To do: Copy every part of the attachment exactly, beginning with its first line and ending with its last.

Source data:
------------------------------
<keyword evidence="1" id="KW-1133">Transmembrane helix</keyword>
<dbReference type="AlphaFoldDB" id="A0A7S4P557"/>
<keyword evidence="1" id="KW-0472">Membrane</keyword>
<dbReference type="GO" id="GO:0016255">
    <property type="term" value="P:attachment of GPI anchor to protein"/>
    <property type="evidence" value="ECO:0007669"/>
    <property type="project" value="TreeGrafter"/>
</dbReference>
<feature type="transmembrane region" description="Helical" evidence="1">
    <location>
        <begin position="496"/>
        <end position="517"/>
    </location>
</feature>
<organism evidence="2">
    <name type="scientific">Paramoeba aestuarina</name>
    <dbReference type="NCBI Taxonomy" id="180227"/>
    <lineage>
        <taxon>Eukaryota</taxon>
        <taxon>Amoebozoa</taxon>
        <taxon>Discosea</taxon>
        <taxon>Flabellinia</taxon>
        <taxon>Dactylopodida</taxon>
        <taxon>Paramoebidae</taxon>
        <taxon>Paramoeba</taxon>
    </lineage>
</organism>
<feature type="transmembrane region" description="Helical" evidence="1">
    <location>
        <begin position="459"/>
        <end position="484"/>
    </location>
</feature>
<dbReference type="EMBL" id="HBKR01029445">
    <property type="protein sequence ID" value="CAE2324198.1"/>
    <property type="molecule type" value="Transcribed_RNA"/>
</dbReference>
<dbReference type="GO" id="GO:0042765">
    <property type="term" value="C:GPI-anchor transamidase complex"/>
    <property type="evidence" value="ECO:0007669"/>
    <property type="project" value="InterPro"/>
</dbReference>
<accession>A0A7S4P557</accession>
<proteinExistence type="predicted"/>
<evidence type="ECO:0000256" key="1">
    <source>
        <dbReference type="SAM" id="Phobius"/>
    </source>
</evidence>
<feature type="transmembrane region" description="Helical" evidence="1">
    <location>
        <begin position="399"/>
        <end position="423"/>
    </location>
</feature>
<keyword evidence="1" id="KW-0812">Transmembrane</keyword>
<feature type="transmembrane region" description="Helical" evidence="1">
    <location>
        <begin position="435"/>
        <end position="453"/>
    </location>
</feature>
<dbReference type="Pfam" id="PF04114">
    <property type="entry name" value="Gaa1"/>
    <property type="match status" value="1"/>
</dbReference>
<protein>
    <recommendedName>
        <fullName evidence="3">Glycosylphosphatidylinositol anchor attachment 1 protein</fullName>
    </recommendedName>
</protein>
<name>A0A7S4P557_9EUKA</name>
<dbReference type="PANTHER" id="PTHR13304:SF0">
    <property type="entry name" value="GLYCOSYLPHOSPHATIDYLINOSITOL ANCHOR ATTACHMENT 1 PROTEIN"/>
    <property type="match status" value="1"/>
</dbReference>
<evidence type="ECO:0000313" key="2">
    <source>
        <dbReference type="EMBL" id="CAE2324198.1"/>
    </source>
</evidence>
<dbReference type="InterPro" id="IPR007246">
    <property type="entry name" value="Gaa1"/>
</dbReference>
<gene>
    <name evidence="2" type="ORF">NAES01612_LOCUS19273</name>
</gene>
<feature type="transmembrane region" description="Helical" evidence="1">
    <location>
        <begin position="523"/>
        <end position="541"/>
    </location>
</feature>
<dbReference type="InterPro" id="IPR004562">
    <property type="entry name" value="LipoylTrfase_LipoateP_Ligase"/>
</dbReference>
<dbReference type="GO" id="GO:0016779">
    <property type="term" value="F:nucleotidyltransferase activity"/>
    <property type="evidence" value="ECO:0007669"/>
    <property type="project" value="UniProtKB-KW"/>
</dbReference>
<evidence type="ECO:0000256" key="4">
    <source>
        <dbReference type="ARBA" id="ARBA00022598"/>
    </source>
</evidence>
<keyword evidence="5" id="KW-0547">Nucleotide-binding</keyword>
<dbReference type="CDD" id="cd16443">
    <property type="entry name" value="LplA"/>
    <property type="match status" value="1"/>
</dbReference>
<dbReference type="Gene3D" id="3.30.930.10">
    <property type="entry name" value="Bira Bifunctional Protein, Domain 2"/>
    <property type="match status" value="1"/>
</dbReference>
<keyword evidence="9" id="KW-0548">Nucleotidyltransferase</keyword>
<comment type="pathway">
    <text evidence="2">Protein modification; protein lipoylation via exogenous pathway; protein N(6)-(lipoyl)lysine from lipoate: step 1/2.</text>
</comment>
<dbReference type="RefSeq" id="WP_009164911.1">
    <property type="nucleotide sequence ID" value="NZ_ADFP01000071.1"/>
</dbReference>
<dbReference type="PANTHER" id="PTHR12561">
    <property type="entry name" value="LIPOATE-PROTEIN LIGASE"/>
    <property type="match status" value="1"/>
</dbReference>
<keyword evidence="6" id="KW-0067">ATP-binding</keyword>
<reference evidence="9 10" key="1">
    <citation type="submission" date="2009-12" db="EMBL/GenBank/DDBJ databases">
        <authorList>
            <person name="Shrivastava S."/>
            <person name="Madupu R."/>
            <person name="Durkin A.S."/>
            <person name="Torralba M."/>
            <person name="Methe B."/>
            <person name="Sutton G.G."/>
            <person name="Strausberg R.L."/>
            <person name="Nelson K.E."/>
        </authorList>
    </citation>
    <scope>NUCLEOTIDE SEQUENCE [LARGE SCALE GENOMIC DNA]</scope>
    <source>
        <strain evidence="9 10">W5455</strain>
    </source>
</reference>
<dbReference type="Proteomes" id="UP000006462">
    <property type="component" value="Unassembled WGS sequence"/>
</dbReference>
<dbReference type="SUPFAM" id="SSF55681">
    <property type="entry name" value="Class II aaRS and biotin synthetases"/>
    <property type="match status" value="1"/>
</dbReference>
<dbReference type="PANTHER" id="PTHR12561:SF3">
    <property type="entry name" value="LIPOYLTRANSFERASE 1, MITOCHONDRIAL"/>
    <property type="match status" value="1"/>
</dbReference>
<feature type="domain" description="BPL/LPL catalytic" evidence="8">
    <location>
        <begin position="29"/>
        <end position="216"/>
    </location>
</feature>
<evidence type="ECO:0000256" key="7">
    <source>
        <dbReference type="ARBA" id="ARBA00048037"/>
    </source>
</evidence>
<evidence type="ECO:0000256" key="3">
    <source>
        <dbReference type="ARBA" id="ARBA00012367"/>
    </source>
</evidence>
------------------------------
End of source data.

<keyword evidence="1" id="KW-1133">Transmembrane helix</keyword>
<dbReference type="AlphaFoldDB" id="A0A7S4P557"/>
<keyword evidence="1" id="KW-0472">Membrane</keyword>
<dbReference type="GO" id="GO:0016255">
    <property type="term" value="P:attachment of GPI anchor to protein"/>
    <property type="evidence" value="ECO:0007669"/>
    <property type="project" value="TreeGrafter"/>
</dbReference>
<feature type="transmembrane region" description="Helical" evidence="1">
    <location>
        <begin position="496"/>
        <end position="517"/>
    </location>
</feature>
<organism evidence="2">
    <name type="scientific">Paramoeba aestuarina</name>
    <dbReference type="NCBI Taxonomy" id="180227"/>
    <lineage>
        <taxon>Eukaryota</taxon>
        <taxon>Amoebozoa</taxon>
        <taxon>Discosea</taxon>
        <taxon>Flabellinia</taxon>
        <taxon>Dactylopodida</taxon>
        <taxon>Paramoebidae</taxon>
        <taxon>Paramoeba</taxon>
    </lineage>
</organism>
<feature type="transmembrane region" description="Helical" evidence="1">
    <location>
        <begin position="459"/>
        <end position="484"/>
    </location>
</feature>
<dbReference type="EMBL" id="HBKR01029445">
    <property type="protein sequence ID" value="CAE2324198.1"/>
    <property type="molecule type" value="Transcribed_RNA"/>
</dbReference>
<dbReference type="GO" id="GO:0042765">
    <property type="term" value="C:GPI-anchor transamidase complex"/>
    <property type="evidence" value="ECO:0007669"/>
    <property type="project" value="InterPro"/>
</dbReference>
<accession>A0A7S4P557</accession>
<proteinExistence type="predicted"/>
<evidence type="ECO:0000256" key="1">
    <source>
        <dbReference type="SAM" id="Phobius"/>
    </source>
</evidence>
<feature type="transmembrane region" description="Helical" evidence="1">
    <location>
        <begin position="399"/>
        <end position="423"/>
    </location>
</feature>
<keyword evidence="1" id="KW-0812">Transmembrane</keyword>
<feature type="transmembrane region" description="Helical" evidence="1">
    <location>
        <begin position="435"/>
        <end position="453"/>
    </location>
</feature>
<dbReference type="Pfam" id="PF04114">
    <property type="entry name" value="Gaa1"/>
    <property type="match status" value="1"/>
</dbReference>
<protein>
    <recommendedName>
        <fullName evidence="3">Glycosylphosphatidylinositol anchor attachment 1 protein</fullName>
    </recommendedName>
</protein>
<name>A0A7S4P557_9EUKA</name>
<dbReference type="PANTHER" id="PTHR13304:SF0">
    <property type="entry name" value="GLYCOSYLPHOSPHATIDYLINOSITOL ANCHOR ATTACHMENT 1 PROTEIN"/>
    <property type="match status" value="1"/>
</dbReference>
<evidence type="ECO:0000313" key="2">
    <source>
        <dbReference type="EMBL" id="CAE2324198.1"/>
    </source>
</evidence>
<dbReference type="InterPro" id="IPR007246">
    <property type="entry name" value="Gaa1"/>
</dbReference>
<gene>
    <name evidence="2" type="ORF">NAES01612_LOCUS19273</name>
</gene>
<feature type="transmembrane region" description="Helical" evidence="1">
    <location>
        <begin position="523"/>
        <end position="541"/>
    </location>
</feature>
<dbReference type="InterPro" id="IPR004562">
    <property type="entry name" value="LipoylTrfase_LipoateP_Ligase"/>
</dbReference>
<dbReference type="GO" id="GO:0016779">
    <property type="term" value="F:nucleotidyltransferase activity"/>
    <property type="evidence" value="ECO:0007669"/>
    <property type="project" value="UniProtKB-KW"/>
</dbReference>
<evidence type="ECO:0000256" key="4">
    <source>
        <dbReference type="ARBA" id="ARBA00022598"/>
    </source>
</evidence>
<keyword evidence="5" id="KW-0547">Nucleotide-binding</keyword>
<dbReference type="CDD" id="cd16443">
    <property type="entry name" value="LplA"/>
    <property type="match status" value="1"/>
</dbReference>
<dbReference type="Gene3D" id="3.30.930.10">
    <property type="entry name" value="Bira Bifunctional Protein, Domain 2"/>
    <property type="match status" value="1"/>
</dbReference>
<keyword evidence="9" id="KW-0548">Nucleotidyltransferase</keyword>
<comment type="pathway">
    <text evidence="2">Protein modification; protein lipoylation via exogenous pathway; protein N(6)-(lipoyl)lysine from lipoate: step 1/2.</text>
</comment>
<dbReference type="RefSeq" id="WP_009164911.1">
    <property type="nucleotide sequence ID" value="NZ_ADFP01000071.1"/>
</dbReference>
<dbReference type="PANTHER" id="PTHR12561">
    <property type="entry name" value="LIPOATE-PROTEIN LIGASE"/>
    <property type="match status" value="1"/>
</dbReference>
<keyword evidence="6" id="KW-0067">ATP-binding</keyword>
<reference evidence="9 10" key="1">
    <citation type="submission" date="2009-12" db="EMBL/GenBank/DDBJ databases">
        <authorList>
            <person name="Shrivastava S."/>
            <person name="Madupu R."/>
            <person name="Durkin A.S."/>
            <person name="Torralba M."/>
            <person name="Methe B."/>
            <person name="Sutton G.G."/>
            <person name="Strausberg R.L."/>
            <person name="Nelson K.E."/>
        </authorList>
    </citation>
    <scope>NUCLEOTIDE SEQUENCE [LARGE SCALE GENOMIC DNA]</scope>
    <source>
        <strain evidence="9 10">W5455</strain>
    </source>
</reference>
<dbReference type="Proteomes" id="UP000006462">
    <property type="component" value="Unassembled WGS sequence"/>
</dbReference>
<dbReference type="SUPFAM" id="SSF55681">
    <property type="entry name" value="Class II aaRS and biotin synthetases"/>
    <property type="match status" value="1"/>
</dbReference>
<dbReference type="PANTHER" id="PTHR12561:SF3">
    <property type="entry name" value="LIPOYLTRANSFERASE 1, MITOCHONDRIAL"/>
    <property type="match status" value="1"/>
</dbReference>
<feature type="domain" description="BPL/LPL catalytic" evidence="8">
    <location>
        <begin position="29"/>
        <end position="216"/>
    </location>
</feature>
<evidence type="ECO:0000256" key="7">
    <source>
        <dbReference type="ARBA" id="ARBA00048037"/>
    </source>
</evidence>
<evidence type="ECO:0000256" key="3">
    <source>
        <dbReference type="ARBA" id="ARBA00012367"/>
    </source>
</evidence>